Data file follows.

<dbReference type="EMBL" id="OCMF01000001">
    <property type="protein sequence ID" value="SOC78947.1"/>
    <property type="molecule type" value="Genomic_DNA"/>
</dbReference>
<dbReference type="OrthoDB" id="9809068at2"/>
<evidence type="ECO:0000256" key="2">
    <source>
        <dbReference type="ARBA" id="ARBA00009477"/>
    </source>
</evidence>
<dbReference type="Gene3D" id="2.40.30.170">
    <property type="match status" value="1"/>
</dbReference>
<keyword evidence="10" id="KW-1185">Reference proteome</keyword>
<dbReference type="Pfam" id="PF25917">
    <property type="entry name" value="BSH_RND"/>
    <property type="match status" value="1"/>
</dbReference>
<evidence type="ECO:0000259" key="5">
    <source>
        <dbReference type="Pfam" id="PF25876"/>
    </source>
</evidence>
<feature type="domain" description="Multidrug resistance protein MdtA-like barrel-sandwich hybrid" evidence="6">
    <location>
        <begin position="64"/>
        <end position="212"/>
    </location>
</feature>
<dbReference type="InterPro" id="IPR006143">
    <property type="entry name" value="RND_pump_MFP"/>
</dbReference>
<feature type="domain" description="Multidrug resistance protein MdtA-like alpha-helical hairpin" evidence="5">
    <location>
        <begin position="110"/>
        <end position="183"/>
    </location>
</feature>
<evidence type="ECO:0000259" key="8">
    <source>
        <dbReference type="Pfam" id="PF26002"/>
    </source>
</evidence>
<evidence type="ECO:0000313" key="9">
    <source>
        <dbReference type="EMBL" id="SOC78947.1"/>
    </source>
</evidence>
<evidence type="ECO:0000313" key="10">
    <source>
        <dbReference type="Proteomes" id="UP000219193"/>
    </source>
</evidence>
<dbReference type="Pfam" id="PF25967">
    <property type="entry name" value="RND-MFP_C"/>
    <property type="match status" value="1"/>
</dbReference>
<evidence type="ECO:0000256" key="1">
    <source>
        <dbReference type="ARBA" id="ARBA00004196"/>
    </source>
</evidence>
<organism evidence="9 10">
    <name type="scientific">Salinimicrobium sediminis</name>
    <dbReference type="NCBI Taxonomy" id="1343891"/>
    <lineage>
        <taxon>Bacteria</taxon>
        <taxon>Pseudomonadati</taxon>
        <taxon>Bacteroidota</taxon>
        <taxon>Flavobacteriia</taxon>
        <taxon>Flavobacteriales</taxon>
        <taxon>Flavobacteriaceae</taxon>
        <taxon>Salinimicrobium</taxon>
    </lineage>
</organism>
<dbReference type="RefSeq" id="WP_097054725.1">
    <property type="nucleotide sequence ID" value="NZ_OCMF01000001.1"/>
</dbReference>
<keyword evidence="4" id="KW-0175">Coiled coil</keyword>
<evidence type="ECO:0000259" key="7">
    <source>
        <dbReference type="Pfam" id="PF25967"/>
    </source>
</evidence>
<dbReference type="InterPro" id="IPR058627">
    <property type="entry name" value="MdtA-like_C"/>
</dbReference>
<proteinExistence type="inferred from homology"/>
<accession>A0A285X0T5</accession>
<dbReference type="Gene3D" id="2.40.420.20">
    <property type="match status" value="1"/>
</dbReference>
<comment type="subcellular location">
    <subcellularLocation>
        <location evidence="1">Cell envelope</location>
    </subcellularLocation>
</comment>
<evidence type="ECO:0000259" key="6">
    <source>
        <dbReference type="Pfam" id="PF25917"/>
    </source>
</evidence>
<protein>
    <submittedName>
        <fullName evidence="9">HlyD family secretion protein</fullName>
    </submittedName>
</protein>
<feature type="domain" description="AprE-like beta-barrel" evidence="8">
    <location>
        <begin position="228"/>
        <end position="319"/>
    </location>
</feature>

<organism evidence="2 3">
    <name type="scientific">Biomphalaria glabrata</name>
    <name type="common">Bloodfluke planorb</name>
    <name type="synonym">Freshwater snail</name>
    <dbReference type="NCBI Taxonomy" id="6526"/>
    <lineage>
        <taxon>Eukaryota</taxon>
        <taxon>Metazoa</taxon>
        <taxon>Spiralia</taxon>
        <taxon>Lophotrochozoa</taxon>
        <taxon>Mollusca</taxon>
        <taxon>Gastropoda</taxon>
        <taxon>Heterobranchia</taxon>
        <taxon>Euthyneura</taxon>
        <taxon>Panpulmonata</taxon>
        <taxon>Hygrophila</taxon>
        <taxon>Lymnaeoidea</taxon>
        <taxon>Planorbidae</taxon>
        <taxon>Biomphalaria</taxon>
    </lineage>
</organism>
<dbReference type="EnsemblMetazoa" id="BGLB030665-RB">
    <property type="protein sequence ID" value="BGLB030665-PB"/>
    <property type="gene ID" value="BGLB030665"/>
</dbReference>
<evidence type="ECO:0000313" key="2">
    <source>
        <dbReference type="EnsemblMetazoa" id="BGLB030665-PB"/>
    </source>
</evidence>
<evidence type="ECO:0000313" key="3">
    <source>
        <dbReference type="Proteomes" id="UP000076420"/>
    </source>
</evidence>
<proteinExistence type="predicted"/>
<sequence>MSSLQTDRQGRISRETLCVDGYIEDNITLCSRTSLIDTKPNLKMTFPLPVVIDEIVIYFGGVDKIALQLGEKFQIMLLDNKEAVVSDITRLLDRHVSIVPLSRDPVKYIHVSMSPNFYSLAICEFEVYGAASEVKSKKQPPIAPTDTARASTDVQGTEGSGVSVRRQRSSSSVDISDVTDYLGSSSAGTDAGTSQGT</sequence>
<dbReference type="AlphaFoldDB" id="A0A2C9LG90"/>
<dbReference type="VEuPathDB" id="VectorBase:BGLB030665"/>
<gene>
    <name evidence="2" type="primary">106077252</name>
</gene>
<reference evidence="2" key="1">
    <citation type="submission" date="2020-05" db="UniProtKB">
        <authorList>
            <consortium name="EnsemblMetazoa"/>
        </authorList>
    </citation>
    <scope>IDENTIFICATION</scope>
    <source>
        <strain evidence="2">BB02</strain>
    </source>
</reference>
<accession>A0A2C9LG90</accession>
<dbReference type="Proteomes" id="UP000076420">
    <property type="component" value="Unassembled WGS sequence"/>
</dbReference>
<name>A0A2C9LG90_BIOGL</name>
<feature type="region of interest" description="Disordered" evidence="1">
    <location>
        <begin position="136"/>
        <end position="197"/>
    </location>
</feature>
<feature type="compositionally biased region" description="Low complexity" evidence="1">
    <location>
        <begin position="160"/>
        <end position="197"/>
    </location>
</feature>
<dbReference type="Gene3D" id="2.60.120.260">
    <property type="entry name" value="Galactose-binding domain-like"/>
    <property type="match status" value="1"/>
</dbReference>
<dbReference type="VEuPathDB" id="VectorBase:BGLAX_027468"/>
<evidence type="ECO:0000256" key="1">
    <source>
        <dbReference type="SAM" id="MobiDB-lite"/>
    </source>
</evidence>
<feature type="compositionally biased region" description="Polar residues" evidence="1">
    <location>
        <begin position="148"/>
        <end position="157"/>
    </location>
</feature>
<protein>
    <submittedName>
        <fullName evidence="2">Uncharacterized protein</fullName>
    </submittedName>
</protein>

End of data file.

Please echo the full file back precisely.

<dbReference type="EMBL" id="OCMF01000001">
    <property type="protein sequence ID" value="SOC78947.1"/>
    <property type="molecule type" value="Genomic_DNA"/>
</dbReference>
<dbReference type="OrthoDB" id="9809068at2"/>
<evidence type="ECO:0000256" key="2">
    <source>
        <dbReference type="ARBA" id="ARBA00009477"/>
    </source>
</evidence>
<dbReference type="Gene3D" id="2.40.30.170">
    <property type="match status" value="1"/>
</dbReference>
<keyword evidence="10" id="KW-1185">Reference proteome</keyword>
<dbReference type="Pfam" id="PF25917">
    <property type="entry name" value="BSH_RND"/>
    <property type="match status" value="1"/>
</dbReference>
<evidence type="ECO:0000259" key="5">
    <source>
        <dbReference type="Pfam" id="PF25876"/>
    </source>
</evidence>
<feature type="domain" description="Multidrug resistance protein MdtA-like barrel-sandwich hybrid" evidence="6">
    <location>
        <begin position="64"/>
        <end position="212"/>
    </location>
</feature>
<dbReference type="InterPro" id="IPR006143">
    <property type="entry name" value="RND_pump_MFP"/>
</dbReference>
<feature type="domain" description="Multidrug resistance protein MdtA-like alpha-helical hairpin" evidence="5">
    <location>
        <begin position="110"/>
        <end position="183"/>
    </location>
</feature>
<evidence type="ECO:0000259" key="8">
    <source>
        <dbReference type="Pfam" id="PF26002"/>
    </source>
</evidence>
<evidence type="ECO:0000313" key="9">
    <source>
        <dbReference type="EMBL" id="SOC78947.1"/>
    </source>
</evidence>
<evidence type="ECO:0000313" key="10">
    <source>
        <dbReference type="Proteomes" id="UP000219193"/>
    </source>
</evidence>
<dbReference type="Pfam" id="PF25967">
    <property type="entry name" value="RND-MFP_C"/>
    <property type="match status" value="1"/>
</dbReference>
<evidence type="ECO:0000256" key="1">
    <source>
        <dbReference type="ARBA" id="ARBA00004196"/>
    </source>
</evidence>
<organism evidence="9 10">
    <name type="scientific">Salinimicrobium sediminis</name>
    <dbReference type="NCBI Taxonomy" id="1343891"/>
    <lineage>
        <taxon>Bacteria</taxon>
        <taxon>Pseudomonadati</taxon>
        <taxon>Bacteroidota</taxon>
        <taxon>Flavobacteriia</taxon>
        <taxon>Flavobacteriales</taxon>
        <taxon>Flavobacteriaceae</taxon>
        <taxon>Salinimicrobium</taxon>
    </lineage>
</organism>
<dbReference type="RefSeq" id="WP_097054725.1">
    <property type="nucleotide sequence ID" value="NZ_OCMF01000001.1"/>
</dbReference>
<keyword evidence="4" id="KW-0175">Coiled coil</keyword>
<evidence type="ECO:0000259" key="7">
    <source>
        <dbReference type="Pfam" id="PF25967"/>
    </source>
</evidence>
<dbReference type="InterPro" id="IPR058627">
    <property type="entry name" value="MdtA-like_C"/>
</dbReference>
<proteinExistence type="inferred from homology"/>
<accession>A0A285X0T5</accession>
<dbReference type="Gene3D" id="2.40.420.20">
    <property type="match status" value="1"/>
</dbReference>
<comment type="subcellular location">
    <subcellularLocation>
        <location evidence="1">Cell envelope</location>
    </subcellularLocation>
</comment>
<evidence type="ECO:0000259" key="6">
    <source>
        <dbReference type="Pfam" id="PF25917"/>
    </source>
</evidence>
<protein>
    <submittedName>
        <fullName evidence="9">HlyD family secretion protein</fullName>
    </submittedName>
</protein>
<feature type="domain" description="AprE-like beta-barrel" evidence="8">
    <location>
        <begin position="228"/>
        <end position="319"/>
    </location>
</feature>

<organism evidence="2 3">
    <name type="scientific">Biomphalaria glabrata</name>
    <name type="common">Bloodfluke planorb</name>
    <name type="synonym">Freshwater snail</name>
    <dbReference type="NCBI Taxonomy" id="6526"/>
    <lineage>
        <taxon>Eukaryota</taxon>
        <taxon>Metazoa</taxon>
        <taxon>Spiralia</taxon>
        <taxon>Lophotrochozoa</taxon>
        <taxon>Mollusca</taxon>
        <taxon>Gastropoda</taxon>
        <taxon>Heterobranchia</taxon>
        <taxon>Euthyneura</taxon>
        <taxon>Panpulmonata</taxon>
        <taxon>Hygrophila</taxon>
        <taxon>Lymnaeoidea</taxon>
        <taxon>Planorbidae</taxon>
        <taxon>Biomphalaria</taxon>
    </lineage>
</organism>
<dbReference type="EnsemblMetazoa" id="BGLB030665-RB">
    <property type="protein sequence ID" value="BGLB030665-PB"/>
    <property type="gene ID" value="BGLB030665"/>
</dbReference>
<evidence type="ECO:0000313" key="2">
    <source>
        <dbReference type="EnsemblMetazoa" id="BGLB030665-PB"/>
    </source>
</evidence>
<evidence type="ECO:0000313" key="3">
    <source>
        <dbReference type="Proteomes" id="UP000076420"/>
    </source>
</evidence>
<proteinExistence type="predicted"/>
<sequence>MSSLQTDRQGRISRETLCVDGYIEDNITLCSRTSLIDTKPNLKMTFPLPVVIDEIVIYFGGVDKIALQLGEKFQIMLLDNKEAVVSDITRLLDRHVSIVPLSRDPVKYIHVSMSPNFYSLAICEFEVYGAASEVKSKKQPPIAPTDTARASTDVQGTEGSGVSVRRQRSSSSVDISDVTDYLGSSSAGTDAGTSQGT</sequence>
<dbReference type="AlphaFoldDB" id="A0A2C9LG90"/>
<dbReference type="VEuPathDB" id="VectorBase:BGLB030665"/>
<gene>
    <name evidence="2" type="primary">106077252</name>
</gene>
<reference evidence="2" key="1">
    <citation type="submission" date="2020-05" db="UniProtKB">
        <authorList>
            <consortium name="EnsemblMetazoa"/>
        </authorList>
    </citation>
    <scope>IDENTIFICATION</scope>
    <source>
        <strain evidence="2">BB02</strain>
    </source>
</reference>
<accession>A0A2C9LG90</accession>
<dbReference type="Proteomes" id="UP000076420">
    <property type="component" value="Unassembled WGS sequence"/>
</dbReference>
<name>A0A2C9LG90_BIOGL</name>
<feature type="region of interest" description="Disordered" evidence="1">
    <location>
        <begin position="136"/>
        <end position="197"/>
    </location>
</feature>
<feature type="compositionally biased region" description="Low complexity" evidence="1">
    <location>
        <begin position="160"/>
        <end position="197"/>
    </location>
</feature>
<dbReference type="Gene3D" id="2.60.120.260">
    <property type="entry name" value="Galactose-binding domain-like"/>
    <property type="match status" value="1"/>
</dbReference>
<dbReference type="VEuPathDB" id="VectorBase:BGLAX_027468"/>
<evidence type="ECO:0000256" key="1">
    <source>
        <dbReference type="SAM" id="MobiDB-lite"/>
    </source>
</evidence>
<feature type="compositionally biased region" description="Polar residues" evidence="1">
    <location>
        <begin position="148"/>
        <end position="157"/>
    </location>
</feature>
<protein>
    <submittedName>
        <fullName evidence="2">Uncharacterized protein</fullName>
    </submittedName>
</protein>